- Comprehensive Powerloom Cluster Development Scheme (CPCDS) by Ministry of Textiles – for development of Powerloom Mega Clusters.
- Telangana State government announced incentives, provided training and marketing facilities and had been promoting handloom textiles in a big way by placing bulk orders for school uniforms, Ramzan gifts and Bathukamma sarees.
Q.3) What is political attitude? Discuss the factors that shape political attitude and how media influences political attitude of public?
Answer: A political attitude is simply the way we think or feel about our government and related social and economic issues. It defines our like or dislike for a political person, party or ideology.
Ex: A person with liberal political attitude supports basic ideas of liberty, equality and democracy but want reforms in the system albeit not in extreme/violent manner but through constitutional / legal means.
A person’s political attitude is shaped not by any single, but complex combination of factors
Factors that shape political attitude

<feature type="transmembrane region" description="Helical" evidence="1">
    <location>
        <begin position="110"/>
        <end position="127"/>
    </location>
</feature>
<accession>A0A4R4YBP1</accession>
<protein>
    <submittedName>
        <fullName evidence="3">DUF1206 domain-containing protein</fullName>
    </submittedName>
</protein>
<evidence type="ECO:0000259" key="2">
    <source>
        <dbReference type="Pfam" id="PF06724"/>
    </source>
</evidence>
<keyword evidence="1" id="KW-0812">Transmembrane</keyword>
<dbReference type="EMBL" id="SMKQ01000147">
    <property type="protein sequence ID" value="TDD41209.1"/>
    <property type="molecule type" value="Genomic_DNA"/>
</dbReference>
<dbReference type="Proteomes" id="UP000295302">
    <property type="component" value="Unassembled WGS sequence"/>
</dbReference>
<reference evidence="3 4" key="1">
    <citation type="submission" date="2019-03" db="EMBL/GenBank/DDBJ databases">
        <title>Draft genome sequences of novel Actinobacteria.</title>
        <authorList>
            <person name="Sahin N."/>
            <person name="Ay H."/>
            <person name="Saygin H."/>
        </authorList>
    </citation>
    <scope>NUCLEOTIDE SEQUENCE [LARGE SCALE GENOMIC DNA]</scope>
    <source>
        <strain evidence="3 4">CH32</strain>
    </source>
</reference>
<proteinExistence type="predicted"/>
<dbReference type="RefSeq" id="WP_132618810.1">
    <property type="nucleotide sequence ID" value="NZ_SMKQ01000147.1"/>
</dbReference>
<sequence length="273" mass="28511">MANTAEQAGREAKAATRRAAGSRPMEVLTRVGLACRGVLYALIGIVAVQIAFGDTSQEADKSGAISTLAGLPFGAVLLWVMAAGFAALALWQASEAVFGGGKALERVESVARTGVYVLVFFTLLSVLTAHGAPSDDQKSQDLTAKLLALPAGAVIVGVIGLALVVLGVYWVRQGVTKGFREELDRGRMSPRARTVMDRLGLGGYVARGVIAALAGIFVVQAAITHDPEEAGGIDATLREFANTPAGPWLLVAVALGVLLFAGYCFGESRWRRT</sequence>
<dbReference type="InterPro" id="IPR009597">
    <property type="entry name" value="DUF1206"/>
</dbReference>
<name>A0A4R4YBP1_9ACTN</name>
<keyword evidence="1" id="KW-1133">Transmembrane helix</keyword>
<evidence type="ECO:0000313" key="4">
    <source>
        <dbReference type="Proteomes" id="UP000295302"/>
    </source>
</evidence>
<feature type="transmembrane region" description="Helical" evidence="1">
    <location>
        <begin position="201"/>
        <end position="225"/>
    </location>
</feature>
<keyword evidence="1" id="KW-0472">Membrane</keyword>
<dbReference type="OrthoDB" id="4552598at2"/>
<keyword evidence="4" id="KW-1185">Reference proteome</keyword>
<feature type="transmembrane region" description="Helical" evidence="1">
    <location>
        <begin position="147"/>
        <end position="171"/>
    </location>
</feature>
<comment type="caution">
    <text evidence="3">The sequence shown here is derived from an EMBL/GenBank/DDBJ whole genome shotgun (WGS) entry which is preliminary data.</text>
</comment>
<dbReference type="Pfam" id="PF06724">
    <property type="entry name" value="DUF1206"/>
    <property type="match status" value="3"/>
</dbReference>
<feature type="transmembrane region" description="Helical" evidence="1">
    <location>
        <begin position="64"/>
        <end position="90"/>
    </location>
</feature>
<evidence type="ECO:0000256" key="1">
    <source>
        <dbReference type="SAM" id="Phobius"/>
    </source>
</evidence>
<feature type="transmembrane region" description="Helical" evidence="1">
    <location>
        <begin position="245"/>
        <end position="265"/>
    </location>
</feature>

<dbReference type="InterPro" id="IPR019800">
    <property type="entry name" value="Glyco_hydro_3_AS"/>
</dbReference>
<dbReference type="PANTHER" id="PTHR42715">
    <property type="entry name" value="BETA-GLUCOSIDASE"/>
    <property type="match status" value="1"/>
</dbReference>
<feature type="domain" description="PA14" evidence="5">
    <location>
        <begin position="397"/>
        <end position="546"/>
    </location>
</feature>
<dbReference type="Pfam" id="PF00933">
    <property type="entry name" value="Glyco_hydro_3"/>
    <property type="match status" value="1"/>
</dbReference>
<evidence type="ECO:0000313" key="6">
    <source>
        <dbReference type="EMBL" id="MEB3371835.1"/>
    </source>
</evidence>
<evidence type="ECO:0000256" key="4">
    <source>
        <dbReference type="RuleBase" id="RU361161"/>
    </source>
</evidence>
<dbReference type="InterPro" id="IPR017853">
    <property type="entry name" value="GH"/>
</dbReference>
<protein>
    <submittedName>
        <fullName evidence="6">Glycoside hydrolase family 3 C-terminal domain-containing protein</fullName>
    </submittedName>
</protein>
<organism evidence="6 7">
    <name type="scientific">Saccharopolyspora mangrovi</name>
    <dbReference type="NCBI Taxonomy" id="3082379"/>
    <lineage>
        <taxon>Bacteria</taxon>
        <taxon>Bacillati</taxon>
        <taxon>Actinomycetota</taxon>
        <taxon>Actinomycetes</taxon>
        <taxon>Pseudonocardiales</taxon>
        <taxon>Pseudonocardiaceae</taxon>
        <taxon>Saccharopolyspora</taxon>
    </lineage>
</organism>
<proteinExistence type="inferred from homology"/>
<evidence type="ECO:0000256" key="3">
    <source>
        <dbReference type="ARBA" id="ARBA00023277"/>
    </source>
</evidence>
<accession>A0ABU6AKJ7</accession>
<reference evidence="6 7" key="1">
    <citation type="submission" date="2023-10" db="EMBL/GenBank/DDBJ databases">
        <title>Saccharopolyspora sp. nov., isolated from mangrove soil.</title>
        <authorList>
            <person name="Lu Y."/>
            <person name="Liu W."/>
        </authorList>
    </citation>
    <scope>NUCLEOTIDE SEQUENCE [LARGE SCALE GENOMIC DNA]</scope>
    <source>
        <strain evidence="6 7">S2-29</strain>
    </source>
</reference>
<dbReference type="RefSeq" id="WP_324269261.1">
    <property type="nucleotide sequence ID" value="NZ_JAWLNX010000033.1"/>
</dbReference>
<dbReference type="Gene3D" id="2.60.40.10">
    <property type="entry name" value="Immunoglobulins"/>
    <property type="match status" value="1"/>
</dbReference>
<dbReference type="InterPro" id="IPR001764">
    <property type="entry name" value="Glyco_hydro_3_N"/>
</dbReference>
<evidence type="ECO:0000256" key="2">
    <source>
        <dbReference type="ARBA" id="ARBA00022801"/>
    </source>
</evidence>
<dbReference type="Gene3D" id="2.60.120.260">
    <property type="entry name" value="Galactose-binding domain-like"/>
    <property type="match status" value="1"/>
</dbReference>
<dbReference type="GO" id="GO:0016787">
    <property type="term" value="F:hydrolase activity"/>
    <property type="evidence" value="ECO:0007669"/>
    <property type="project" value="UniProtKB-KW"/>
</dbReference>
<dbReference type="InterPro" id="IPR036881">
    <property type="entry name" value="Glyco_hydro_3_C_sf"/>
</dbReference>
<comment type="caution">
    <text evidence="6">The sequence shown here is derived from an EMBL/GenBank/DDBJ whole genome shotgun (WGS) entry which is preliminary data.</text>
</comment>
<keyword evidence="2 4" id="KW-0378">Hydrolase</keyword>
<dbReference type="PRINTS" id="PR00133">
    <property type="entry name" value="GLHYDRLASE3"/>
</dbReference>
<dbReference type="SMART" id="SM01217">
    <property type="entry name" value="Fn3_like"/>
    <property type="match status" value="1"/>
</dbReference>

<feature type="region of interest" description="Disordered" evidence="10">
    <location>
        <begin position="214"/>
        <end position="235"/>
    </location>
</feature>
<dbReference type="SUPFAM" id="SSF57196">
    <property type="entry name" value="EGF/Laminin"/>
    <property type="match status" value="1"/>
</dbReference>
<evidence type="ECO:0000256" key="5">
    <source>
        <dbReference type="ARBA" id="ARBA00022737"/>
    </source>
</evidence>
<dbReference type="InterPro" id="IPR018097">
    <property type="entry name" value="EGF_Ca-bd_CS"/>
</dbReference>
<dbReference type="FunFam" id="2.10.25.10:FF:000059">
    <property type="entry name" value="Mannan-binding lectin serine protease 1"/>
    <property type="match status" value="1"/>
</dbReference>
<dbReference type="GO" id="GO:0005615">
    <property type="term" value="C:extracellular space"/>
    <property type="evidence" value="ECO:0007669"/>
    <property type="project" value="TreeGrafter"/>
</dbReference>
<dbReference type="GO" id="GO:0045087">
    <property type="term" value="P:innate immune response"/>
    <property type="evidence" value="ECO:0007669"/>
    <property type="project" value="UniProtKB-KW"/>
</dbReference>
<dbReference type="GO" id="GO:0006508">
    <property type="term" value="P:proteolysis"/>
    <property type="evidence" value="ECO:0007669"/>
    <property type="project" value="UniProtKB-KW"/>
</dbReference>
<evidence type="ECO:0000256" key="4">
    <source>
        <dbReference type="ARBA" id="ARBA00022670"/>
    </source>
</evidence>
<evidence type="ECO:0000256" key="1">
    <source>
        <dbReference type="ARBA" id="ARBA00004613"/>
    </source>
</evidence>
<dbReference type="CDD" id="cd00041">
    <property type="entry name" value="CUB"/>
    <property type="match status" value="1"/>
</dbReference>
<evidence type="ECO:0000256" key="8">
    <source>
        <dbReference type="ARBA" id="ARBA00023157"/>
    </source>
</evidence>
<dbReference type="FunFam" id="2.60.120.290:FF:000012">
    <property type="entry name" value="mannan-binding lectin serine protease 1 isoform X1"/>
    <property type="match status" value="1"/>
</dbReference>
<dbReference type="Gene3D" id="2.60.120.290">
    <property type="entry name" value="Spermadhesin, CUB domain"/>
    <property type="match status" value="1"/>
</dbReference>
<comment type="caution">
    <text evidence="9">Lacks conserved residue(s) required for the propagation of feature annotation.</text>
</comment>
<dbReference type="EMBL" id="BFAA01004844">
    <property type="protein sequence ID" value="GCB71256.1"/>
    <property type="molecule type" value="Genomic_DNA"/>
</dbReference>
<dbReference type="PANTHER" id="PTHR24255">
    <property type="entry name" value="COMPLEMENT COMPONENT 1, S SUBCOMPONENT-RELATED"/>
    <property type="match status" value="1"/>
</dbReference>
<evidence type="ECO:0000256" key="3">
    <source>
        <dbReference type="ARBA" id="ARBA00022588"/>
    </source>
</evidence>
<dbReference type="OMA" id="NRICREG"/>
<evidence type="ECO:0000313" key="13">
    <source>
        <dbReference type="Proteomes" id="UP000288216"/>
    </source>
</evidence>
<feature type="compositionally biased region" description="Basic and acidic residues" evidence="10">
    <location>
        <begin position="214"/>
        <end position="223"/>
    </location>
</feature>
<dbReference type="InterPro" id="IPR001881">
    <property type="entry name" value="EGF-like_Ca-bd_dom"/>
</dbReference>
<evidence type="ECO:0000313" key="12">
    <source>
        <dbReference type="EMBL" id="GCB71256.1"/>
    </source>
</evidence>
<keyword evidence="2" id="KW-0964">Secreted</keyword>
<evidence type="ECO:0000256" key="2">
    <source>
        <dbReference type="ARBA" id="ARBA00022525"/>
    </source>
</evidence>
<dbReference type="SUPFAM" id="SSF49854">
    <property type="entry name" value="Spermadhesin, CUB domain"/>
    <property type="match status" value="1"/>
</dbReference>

- Religion shapes a person’s moral attitude, moral attitude will predict political attitude. Ex: people who believes a religion very seriously, may support a party or a person belonging to the same religion
- Age – In general older people will be more conservative. Young people will be more liberal / radical.
- Economic Status – Poor will align towards communist / socialist ideology. He’ll vote for a party promising to get food, fertilizer and kerosene subsidy. Rich will align towards right wing- free market, capitalism.
- Residence – People belonging to a particular region will support a party that particularly promises something to the region or people of that region. This can be observed in the states where local parties dominate in assembly elections.
- Family – Children more likely to espouse the political ideology of their parents.
- Race – If a race feels they’re deprived of opportunities because of other races, then more likely to lean towards a party offering radical solutions against other races. E.g. German “Aryans” joining Nazi party.
- Gender – Females more likely to lean towards liberal ideology.
- Education – School syllabus plays an important role. A Chinese may find Indian democracy as repulsive, because he has been taught that Mao’s Communist ideology is best.
Media’s role in shaping political attitudes: